Opportunity cost of your resource is defined as “the value associated with the next best use of that resource (which you must give up).” Decisions you make should reflect your opportunity cost, and not just your out-of-pocket costs. For example, if you decide to spend two hours of your time watching TV, the opportunity cost of your time is the value associated with its next best use (either studying or sleeping).
This exercise will ask you to relate this concept to decision making.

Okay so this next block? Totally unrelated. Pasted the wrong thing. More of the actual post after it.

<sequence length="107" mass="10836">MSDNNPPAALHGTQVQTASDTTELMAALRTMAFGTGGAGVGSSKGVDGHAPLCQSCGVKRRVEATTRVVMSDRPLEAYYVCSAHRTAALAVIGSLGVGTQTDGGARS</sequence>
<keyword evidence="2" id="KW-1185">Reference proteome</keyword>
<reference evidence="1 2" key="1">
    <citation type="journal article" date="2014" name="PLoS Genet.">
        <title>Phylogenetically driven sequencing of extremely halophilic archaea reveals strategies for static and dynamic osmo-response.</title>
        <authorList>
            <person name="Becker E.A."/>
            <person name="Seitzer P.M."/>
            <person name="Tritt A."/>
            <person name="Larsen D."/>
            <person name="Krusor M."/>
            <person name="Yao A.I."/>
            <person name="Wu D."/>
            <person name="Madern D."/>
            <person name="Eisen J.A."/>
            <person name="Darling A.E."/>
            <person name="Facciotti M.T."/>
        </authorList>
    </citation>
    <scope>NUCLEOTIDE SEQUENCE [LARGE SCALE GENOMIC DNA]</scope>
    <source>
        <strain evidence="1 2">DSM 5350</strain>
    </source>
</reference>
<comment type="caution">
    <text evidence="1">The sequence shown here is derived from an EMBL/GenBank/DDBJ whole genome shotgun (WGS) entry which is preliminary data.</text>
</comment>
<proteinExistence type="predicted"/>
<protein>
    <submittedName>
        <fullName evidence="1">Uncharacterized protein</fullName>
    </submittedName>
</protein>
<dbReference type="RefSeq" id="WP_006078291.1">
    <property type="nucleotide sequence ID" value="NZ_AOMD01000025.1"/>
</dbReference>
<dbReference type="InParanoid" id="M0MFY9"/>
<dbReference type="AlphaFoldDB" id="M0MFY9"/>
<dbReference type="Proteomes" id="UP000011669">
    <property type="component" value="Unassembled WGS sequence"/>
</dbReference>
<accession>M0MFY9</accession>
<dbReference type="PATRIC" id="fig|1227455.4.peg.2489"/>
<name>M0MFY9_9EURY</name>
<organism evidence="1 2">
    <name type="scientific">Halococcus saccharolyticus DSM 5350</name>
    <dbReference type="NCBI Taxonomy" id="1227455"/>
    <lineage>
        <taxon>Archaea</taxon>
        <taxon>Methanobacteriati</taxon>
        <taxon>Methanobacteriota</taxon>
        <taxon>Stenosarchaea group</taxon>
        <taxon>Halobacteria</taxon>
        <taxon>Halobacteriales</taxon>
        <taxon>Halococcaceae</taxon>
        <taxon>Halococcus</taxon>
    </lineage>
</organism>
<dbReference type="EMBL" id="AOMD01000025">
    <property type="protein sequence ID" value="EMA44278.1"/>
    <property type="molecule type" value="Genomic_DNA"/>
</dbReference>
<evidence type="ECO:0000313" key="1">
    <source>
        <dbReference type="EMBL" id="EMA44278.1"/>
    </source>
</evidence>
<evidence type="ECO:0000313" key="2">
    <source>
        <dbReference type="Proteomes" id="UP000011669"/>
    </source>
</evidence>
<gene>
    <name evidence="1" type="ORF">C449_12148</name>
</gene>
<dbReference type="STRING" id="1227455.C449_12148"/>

Post your responses to the following question in the Opportunity Cost discussion forum:
When the I-395 Express Lanes first opened in November 2019, the toll was expected to reach up to $30 for drivers in the Northbound lanes to travel a distance of only 8 miles during the morning rush hour.
Read the Washington Post story here (Links to an external site.).
Using the principles of Opportunity Cost and Rational Decision Making, explain why (or why not) drivers might be willing to pay up to $30 to save 30 minutes of travel time during the rush hour.